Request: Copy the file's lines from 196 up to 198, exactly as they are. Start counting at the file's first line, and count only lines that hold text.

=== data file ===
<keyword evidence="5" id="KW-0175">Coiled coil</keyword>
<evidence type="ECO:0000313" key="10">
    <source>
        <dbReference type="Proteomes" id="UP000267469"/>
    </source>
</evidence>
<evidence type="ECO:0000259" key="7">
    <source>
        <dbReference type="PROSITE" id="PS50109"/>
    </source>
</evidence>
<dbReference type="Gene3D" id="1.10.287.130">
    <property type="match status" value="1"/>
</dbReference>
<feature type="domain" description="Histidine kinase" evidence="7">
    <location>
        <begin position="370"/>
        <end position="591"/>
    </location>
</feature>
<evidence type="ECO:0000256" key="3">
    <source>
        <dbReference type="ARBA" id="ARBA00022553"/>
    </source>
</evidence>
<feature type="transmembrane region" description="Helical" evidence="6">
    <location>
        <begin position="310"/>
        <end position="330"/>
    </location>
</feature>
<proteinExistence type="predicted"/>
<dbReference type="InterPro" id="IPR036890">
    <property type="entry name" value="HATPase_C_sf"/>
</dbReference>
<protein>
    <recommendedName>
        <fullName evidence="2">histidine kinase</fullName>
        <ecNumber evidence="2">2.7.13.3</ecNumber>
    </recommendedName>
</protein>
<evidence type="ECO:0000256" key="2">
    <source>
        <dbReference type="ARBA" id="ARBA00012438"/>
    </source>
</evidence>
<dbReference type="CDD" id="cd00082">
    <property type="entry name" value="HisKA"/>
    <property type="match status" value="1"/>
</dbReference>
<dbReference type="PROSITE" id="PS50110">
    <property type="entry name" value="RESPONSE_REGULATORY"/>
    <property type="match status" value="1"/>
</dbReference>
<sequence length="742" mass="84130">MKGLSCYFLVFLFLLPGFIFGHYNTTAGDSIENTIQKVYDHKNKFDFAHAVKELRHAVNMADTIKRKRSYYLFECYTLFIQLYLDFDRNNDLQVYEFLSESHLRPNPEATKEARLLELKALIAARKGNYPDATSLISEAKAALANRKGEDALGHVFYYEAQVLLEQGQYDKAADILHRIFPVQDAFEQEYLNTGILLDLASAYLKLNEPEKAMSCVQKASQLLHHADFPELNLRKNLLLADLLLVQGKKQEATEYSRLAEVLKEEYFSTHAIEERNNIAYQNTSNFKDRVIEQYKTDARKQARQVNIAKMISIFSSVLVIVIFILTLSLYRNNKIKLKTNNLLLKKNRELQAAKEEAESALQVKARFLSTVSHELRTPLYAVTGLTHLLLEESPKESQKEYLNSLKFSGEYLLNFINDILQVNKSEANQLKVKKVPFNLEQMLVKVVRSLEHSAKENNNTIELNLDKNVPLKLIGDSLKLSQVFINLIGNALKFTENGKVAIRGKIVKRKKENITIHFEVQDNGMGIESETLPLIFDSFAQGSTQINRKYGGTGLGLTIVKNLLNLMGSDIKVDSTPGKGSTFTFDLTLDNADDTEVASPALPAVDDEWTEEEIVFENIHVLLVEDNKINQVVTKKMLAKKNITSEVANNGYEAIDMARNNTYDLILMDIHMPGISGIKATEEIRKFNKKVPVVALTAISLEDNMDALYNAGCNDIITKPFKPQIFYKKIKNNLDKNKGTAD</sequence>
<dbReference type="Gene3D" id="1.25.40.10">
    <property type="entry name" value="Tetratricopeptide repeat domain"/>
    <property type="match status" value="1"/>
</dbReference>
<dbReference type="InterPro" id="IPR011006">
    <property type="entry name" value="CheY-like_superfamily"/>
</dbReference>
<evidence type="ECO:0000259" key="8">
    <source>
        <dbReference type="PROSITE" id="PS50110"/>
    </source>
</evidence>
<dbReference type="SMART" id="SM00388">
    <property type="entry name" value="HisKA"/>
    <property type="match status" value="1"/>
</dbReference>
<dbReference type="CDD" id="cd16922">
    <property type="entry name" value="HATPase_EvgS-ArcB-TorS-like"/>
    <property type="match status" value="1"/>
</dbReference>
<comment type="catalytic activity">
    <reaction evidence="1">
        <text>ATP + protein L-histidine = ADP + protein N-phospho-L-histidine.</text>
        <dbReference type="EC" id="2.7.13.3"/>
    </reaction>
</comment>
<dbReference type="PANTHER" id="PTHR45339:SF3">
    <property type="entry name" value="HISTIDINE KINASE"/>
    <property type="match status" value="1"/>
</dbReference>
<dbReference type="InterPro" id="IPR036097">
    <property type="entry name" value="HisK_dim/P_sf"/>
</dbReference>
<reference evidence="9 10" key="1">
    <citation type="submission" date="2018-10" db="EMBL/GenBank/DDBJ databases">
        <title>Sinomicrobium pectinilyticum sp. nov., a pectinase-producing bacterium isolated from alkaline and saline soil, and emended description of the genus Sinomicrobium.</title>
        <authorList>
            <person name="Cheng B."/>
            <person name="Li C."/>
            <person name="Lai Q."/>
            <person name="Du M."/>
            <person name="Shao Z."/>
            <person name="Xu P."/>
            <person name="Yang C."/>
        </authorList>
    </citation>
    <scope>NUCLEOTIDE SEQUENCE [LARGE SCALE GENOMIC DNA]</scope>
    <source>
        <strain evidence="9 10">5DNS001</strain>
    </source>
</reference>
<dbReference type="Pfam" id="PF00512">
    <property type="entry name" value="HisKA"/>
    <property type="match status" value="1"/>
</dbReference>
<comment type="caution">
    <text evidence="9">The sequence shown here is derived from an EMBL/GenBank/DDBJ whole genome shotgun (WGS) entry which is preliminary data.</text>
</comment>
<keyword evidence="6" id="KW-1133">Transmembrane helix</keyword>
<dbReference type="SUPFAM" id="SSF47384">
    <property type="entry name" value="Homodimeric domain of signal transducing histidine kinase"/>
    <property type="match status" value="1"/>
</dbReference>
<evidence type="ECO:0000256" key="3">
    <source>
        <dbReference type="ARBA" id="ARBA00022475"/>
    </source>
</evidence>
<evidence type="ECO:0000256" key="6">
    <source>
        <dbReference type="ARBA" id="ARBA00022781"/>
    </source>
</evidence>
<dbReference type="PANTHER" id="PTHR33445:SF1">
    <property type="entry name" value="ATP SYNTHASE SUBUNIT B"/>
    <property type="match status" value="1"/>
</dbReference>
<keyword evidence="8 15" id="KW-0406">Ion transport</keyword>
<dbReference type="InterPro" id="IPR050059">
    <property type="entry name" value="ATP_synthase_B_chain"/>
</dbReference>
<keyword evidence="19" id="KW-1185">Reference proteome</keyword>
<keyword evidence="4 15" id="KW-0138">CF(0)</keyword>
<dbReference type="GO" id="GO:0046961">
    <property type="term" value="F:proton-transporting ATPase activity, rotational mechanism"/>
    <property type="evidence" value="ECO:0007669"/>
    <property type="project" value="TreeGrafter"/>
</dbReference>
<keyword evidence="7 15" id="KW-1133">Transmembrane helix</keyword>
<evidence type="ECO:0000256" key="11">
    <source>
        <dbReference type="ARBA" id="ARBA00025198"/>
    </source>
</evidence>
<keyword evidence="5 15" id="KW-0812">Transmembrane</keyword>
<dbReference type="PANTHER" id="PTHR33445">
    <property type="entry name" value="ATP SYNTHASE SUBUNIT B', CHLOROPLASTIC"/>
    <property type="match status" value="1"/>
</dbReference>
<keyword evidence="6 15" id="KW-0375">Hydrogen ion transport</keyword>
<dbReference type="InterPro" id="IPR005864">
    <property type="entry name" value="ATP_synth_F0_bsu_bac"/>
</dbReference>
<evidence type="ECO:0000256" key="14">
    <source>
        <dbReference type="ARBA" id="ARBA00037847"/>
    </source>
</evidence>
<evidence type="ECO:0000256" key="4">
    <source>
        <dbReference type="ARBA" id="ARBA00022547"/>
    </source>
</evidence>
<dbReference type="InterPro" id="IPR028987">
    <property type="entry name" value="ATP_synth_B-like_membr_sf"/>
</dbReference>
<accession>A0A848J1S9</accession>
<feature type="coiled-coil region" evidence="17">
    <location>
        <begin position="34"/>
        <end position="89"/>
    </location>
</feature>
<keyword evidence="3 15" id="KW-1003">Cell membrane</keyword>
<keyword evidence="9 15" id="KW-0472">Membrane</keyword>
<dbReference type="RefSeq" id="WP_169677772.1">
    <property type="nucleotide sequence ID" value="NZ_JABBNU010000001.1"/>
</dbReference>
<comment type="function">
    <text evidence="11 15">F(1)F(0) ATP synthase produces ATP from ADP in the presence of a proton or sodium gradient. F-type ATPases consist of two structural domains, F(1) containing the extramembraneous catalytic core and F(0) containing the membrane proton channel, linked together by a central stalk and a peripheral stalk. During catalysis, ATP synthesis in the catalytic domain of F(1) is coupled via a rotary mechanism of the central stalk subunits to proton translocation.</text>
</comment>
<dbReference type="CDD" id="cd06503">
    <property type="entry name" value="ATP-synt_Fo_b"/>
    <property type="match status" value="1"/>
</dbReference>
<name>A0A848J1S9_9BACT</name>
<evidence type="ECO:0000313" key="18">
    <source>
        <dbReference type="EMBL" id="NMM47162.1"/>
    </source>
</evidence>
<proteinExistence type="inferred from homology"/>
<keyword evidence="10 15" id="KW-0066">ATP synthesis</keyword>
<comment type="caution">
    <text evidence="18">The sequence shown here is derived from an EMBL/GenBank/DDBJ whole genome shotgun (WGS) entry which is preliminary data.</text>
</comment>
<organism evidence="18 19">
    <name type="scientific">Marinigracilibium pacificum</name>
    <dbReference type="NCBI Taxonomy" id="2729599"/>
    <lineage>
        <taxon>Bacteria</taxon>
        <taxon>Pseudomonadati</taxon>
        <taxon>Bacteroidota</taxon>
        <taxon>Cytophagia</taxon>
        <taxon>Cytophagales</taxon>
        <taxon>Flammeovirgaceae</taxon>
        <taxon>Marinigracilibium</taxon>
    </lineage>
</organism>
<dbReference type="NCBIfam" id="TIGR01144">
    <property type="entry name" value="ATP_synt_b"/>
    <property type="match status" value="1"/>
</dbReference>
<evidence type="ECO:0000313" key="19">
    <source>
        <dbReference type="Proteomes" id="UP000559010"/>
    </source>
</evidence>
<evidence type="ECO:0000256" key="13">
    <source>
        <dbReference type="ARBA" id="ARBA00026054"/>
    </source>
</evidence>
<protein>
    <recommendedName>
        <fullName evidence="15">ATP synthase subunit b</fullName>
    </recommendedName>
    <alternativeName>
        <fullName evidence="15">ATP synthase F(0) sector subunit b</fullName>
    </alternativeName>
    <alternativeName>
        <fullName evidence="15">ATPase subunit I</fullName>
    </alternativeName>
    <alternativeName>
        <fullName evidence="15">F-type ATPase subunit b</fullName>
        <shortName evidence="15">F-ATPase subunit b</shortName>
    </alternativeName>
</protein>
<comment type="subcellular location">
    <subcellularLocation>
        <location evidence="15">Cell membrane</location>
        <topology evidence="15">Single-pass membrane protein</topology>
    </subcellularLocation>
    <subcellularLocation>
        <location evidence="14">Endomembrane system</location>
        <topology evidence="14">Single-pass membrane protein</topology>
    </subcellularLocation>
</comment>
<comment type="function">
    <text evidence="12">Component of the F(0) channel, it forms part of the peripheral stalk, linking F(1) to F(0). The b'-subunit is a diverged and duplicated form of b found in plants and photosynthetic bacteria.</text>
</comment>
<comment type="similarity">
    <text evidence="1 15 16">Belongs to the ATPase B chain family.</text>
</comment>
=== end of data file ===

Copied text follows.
</evidence>
<proteinExistence type="inferred from homology"/>
<keyword evidence="10 15" id="KW-0066">ATP synthesis</keyword>